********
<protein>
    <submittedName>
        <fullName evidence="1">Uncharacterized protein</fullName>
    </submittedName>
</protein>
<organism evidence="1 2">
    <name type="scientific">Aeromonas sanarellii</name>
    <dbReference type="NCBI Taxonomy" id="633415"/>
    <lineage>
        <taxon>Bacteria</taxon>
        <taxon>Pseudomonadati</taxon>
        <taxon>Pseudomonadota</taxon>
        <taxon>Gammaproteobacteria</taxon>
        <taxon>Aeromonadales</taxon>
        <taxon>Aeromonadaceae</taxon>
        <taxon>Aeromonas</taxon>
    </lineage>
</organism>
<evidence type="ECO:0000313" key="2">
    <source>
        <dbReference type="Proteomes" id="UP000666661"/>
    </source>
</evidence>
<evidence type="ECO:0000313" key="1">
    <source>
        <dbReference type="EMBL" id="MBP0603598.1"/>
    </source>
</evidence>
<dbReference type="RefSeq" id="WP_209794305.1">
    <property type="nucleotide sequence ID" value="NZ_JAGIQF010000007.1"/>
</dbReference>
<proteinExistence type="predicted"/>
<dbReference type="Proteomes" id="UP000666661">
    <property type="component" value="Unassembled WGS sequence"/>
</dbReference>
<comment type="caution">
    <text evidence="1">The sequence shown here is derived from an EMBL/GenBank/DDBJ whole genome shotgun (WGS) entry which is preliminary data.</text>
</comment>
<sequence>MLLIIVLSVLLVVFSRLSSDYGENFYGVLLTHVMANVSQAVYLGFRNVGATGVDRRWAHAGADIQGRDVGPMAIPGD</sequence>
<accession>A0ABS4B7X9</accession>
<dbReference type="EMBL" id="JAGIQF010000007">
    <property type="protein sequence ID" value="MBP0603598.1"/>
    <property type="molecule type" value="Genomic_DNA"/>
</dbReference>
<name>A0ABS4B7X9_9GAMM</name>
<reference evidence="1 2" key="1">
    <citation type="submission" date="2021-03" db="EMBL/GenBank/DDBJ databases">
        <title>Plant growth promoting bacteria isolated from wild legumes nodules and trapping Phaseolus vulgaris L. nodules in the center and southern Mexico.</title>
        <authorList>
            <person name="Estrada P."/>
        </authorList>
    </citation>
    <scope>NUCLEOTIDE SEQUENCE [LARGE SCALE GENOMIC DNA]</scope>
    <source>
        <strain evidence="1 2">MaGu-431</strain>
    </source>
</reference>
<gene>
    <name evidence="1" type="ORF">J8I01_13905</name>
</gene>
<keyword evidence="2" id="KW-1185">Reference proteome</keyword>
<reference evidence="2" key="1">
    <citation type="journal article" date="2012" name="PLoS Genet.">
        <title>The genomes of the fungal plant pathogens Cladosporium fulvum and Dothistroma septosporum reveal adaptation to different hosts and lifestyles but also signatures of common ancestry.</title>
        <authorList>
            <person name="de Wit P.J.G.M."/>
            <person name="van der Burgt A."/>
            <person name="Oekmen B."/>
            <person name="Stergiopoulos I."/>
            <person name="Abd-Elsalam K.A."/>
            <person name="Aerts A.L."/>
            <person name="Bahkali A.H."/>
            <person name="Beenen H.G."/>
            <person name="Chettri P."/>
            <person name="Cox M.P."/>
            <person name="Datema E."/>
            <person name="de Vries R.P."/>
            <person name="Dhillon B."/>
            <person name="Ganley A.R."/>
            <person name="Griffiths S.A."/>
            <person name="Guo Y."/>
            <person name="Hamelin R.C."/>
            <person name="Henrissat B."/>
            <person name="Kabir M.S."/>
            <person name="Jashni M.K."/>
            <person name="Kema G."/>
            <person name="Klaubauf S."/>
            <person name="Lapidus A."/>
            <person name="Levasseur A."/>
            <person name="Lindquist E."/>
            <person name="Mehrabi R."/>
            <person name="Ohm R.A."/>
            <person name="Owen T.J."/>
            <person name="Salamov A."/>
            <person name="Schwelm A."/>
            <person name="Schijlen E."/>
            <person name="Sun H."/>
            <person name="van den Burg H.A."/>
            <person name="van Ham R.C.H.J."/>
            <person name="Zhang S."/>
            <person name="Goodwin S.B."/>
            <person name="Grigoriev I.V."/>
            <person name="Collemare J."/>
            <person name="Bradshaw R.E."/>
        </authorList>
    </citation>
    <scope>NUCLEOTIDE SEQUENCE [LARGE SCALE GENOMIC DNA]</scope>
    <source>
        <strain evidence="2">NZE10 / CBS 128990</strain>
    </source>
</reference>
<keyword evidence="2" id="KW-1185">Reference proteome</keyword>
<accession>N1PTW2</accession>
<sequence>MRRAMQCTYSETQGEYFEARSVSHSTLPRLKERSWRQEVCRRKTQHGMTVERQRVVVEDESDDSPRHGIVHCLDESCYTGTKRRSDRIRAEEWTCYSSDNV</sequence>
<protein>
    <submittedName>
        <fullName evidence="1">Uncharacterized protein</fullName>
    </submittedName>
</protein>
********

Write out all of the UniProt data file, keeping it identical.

<protein>
    <submittedName>
        <fullName evidence="1">Uncharacterized protein</fullName>
    </submittedName>
</protein>
<organism evidence="1 2">
    <name type="scientific">Aeromonas sanarellii</name>
    <dbReference type="NCBI Taxonomy" id="633415"/>
    <lineage>
        <taxon>Bacteria</taxon>
        <taxon>Pseudomonadati</taxon>
        <taxon>Pseudomonadota</taxon>
        <taxon>Gammaproteobacteria</taxon>
        <taxon>Aeromonadales</taxon>
        <taxon>Aeromonadaceae</taxon>
        <taxon>Aeromonas</taxon>
    </lineage>
</organism>
<evidence type="ECO:0000313" key="2">
    <source>
        <dbReference type="Proteomes" id="UP000666661"/>
    </source>
</evidence>
<evidence type="ECO:0000313" key="1">
    <source>
        <dbReference type="EMBL" id="MBP0603598.1"/>
    </source>
</evidence>
<dbReference type="RefSeq" id="WP_209794305.1">
    <property type="nucleotide sequence ID" value="NZ_JAGIQF010000007.1"/>
</dbReference>
<proteinExistence type="predicted"/>
<dbReference type="Proteomes" id="UP000666661">
    <property type="component" value="Unassembled WGS sequence"/>
</dbReference>
<comment type="caution">
    <text evidence="1">The sequence shown here is derived from an EMBL/GenBank/DDBJ whole genome shotgun (WGS) entry which is preliminary data.</text>
</comment>
<sequence>MLLIIVLSVLLVVFSRLSSDYGENFYGVLLTHVMANVSQAVYLGFRNVGATGVDRRWAHAGADIQGRDVGPMAIPGD</sequence>
<accession>A0ABS4B7X9</accession>
<dbReference type="EMBL" id="JAGIQF010000007">
    <property type="protein sequence ID" value="MBP0603598.1"/>
    <property type="molecule type" value="Genomic_DNA"/>
</dbReference>
<name>A0ABS4B7X9_9GAMM</name>
<reference evidence="1 2" key="1">
    <citation type="submission" date="2021-03" db="EMBL/GenBank/DDBJ databases">
        <title>Plant growth promoting bacteria isolated from wild legumes nodules and trapping Phaseolus vulgaris L. nodules in the center and southern Mexico.</title>
        <authorList>
            <person name="Estrada P."/>
        </authorList>
    </citation>
    <scope>NUCLEOTIDE SEQUENCE [LARGE SCALE GENOMIC DNA]</scope>
    <source>
        <strain evidence="1 2">MaGu-431</strain>
    </source>
</reference>
<gene>
    <name evidence="1" type="ORF">J8I01_13905</name>
</gene>
<keyword evidence="2" id="KW-1185">Reference proteome</keyword>
<reference evidence="2" key="1">
    <citation type="journal article" date="2012" name="PLoS Genet.">
        <title>The genomes of the fungal plant pathogens Cladosporium fulvum and Dothistroma septosporum reveal adaptation to different hosts and lifestyles but also signatures of common ancestry.</title>
        <authorList>
            <person name="de Wit P.J.G.M."/>
            <person name="van der Burgt A."/>
            <person name="Oekmen B."/>
            <person name="Stergiopoulos I."/>
            <person name="Abd-Elsalam K.A."/>
            <person name="Aerts A.L."/>
            <person name="Bahkali A.H."/>
            <person name="Beenen H.G."/>
            <person name="Chettri P."/>
            <person name="Cox M.P."/>
            <person name="Datema E."/>
            <person name="de Vries R.P."/>
            <person name="Dhillon B."/>
            <person name="Ganley A.R."/>
            <person name="Griffiths S.A."/>
            <person name="Guo Y."/>
            <person name="Hamelin R.C."/>
            <person name="Henrissat B."/>
            <person name="Kabir M.S."/>
            <person name="Jashni M.K."/>
            <person name="Kema G."/>
            <person name="Klaubauf S."/>
            <person name="Lapidus A."/>
            <person name="Levasseur A."/>
            <person name="Lindquist E."/>
            <person name="Mehrabi R."/>
            <person name="Ohm R.A."/>
            <person name="Owen T.J."/>
            <person name="Salamov A."/>
            <person name="Schwelm A."/>
            <person name="Schijlen E."/>
            <person name="Sun H."/>
            <person name="van den Burg H.A."/>
            <person name="van Ham R.C.H.J."/>
            <person name="Zhang S."/>
            <person name="Goodwin S.B."/>
            <person name="Grigoriev I.V."/>
            <person name="Collemare J."/>
            <person name="Bradshaw R.E."/>
        </authorList>
    </citation>
    <scope>NUCLEOTIDE SEQUENCE [LARGE SCALE GENOMIC DNA]</scope>
    <source>
        <strain evidence="2">NZE10 / CBS 128990</strain>
    </source>
</reference>
<keyword evidence="2" id="KW-1185">Reference proteome</keyword>
<accession>N1PTW2</accession>
<sequence>MRRAMQCTYSETQGEYFEARSVSHSTLPRLKERSWRQEVCRRKTQHGMTVERQRVVVEDESDDSPRHGIVHCLDESCYTGTKRRSDRIRAEEWTCYSSDNV</sequence>
<protein>
    <submittedName>
        <fullName evidence="1">Uncharacterized protein</fullName>
    </submittedName>
</protein>